• argSTDFactor – factor to multiply the volatility, in case you want to have double the amount, triple etc…
  • argSTDPeriod – period to test the volatility over

The first line of code calculate how much of your balance you would like to risk as per the first argument –  double Risk=AccountBalance()*argPercentageRiskPerOrder/100;

Then, using the next parameters we calculate how much volatility in pips we have in his timeframe – double STDPips=argSTDFactor*iStdDev(argSymbol,argTimeframe,argSTDPeriod,0,MODE_SMA,PRICE_CLOSE,0)/MarketInfo(argSymbol,MODE_POINT);

The division with MarketInfo(argSymbol, MODE_POINT) make sure we convert it from decimal value to pips value.

Finally, the last line calculate the lot size according to the risk parameters. The main part is Risk/(STDPips*MarketInfo(argSymbol,MODE_TICKVALUE)). Here, we divide the amount we would like to risk with the volatility. The value we get is the lot size, that over this volatility will lose the amount we calculated in the first stage.
For example, let’s say you have an account with 100,000 USD and you want to risk 2% of it using the daily volatility. Using a daily volatility of 890 pips the calculated pips will be:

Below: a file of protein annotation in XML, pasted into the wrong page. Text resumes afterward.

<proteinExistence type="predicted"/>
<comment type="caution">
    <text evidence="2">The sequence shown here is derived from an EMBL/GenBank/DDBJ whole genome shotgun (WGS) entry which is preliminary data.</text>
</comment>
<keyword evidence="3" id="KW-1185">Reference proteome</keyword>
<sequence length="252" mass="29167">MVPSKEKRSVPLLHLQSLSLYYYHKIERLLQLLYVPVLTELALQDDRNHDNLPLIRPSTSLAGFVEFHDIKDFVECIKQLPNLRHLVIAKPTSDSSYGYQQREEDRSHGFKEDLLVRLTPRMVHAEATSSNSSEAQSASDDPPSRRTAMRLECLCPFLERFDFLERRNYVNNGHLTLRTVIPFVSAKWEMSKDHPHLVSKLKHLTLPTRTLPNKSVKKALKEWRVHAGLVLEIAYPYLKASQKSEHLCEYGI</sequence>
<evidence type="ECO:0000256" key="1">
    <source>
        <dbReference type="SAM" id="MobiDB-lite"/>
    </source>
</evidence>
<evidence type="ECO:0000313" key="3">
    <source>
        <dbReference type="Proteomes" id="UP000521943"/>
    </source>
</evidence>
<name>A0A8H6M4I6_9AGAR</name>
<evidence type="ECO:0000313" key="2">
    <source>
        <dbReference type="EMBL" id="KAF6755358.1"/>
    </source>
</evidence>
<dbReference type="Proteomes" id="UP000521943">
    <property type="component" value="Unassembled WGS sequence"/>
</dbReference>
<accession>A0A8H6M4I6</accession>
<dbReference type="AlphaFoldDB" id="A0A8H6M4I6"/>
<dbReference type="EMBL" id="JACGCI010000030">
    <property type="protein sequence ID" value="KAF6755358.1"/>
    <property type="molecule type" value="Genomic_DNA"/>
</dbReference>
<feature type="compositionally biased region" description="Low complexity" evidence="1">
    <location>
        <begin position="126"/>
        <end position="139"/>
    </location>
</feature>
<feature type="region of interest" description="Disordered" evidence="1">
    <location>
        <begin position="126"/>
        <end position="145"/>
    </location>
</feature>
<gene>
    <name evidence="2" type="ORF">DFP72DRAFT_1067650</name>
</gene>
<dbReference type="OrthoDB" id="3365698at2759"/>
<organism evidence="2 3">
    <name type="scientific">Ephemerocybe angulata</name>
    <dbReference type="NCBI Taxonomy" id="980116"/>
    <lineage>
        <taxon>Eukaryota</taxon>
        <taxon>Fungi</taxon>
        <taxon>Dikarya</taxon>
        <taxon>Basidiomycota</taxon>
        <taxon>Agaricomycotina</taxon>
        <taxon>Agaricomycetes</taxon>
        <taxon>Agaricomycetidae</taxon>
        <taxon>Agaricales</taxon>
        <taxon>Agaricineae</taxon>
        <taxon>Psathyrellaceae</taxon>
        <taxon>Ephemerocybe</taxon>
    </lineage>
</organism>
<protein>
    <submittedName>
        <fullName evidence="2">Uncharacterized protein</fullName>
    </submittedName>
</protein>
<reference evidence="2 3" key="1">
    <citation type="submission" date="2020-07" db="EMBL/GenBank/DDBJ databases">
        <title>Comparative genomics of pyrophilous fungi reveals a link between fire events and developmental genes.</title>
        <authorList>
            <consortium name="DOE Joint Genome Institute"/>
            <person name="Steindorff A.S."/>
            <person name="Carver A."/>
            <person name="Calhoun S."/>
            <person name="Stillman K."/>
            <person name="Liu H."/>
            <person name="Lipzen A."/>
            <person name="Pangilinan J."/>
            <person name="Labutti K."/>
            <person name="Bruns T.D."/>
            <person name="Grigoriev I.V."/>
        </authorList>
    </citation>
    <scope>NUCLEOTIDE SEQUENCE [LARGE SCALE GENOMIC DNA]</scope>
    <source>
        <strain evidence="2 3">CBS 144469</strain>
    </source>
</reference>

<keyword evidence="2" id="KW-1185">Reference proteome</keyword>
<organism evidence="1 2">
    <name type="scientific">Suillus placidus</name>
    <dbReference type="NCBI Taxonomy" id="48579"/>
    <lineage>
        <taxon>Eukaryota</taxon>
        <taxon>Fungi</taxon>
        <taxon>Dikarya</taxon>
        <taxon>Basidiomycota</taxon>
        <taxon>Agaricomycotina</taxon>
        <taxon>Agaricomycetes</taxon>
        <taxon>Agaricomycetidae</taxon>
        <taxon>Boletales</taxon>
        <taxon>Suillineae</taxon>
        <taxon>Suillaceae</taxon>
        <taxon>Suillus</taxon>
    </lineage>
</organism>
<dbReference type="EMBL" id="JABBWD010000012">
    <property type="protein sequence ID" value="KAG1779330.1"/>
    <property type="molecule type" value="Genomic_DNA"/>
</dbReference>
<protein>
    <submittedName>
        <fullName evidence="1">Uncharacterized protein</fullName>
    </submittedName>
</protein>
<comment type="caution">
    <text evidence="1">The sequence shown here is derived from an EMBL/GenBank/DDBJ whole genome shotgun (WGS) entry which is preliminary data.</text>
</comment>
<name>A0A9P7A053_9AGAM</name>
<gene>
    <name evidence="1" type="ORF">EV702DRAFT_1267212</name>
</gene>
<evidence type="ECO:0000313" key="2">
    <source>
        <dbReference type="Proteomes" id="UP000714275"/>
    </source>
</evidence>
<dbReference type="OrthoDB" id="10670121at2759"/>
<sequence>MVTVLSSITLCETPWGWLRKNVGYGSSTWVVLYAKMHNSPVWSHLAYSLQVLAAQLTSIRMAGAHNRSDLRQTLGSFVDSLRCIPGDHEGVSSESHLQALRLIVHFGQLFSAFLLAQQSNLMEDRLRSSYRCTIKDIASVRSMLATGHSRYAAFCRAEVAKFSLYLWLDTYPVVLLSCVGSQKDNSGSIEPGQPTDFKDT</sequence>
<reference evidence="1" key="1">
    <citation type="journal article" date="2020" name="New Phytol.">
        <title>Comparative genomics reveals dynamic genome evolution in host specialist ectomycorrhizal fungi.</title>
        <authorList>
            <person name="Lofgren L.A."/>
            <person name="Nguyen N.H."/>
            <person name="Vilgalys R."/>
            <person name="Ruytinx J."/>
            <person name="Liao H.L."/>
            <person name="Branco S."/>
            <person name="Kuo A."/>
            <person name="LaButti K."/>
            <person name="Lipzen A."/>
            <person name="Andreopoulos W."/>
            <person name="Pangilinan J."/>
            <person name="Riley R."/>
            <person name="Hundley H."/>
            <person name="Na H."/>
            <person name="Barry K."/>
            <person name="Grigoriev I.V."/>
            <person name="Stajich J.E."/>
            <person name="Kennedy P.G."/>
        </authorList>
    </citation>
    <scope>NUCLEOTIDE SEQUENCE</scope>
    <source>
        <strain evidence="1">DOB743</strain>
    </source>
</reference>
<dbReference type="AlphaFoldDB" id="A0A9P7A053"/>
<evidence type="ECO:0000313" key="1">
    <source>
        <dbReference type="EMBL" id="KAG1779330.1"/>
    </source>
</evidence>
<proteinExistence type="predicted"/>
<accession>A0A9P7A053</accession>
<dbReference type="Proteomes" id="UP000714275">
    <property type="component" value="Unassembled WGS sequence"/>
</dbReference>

(2%*100,000) / 890 = 2.24.

Meaning, that if the order goes 890 pips against you as per the daily volatility, you will lost 2,000 USD which is 2% from your equity.

In my code, usually I run it with the following input – double Lots = CalcRiskBasedLotSize("EURUSD",2%,PERIOD_D1,1,20), which calculates the lot size based on 20 days volatility.

Running an example code with different values gives the following values:

Print(CalcRiskBasedLotSize("EURUSD",1,PERIOD_D1,1,20)); --> 1.69
Print(CalcRiskBasedLotSize("EURUSD",2,PERIOD_D1,1,20)); --> 3.38
Print(CalcRiskBasedLotSize("EURUSD",1,PERIOD_M1,1,20)); --> 140.98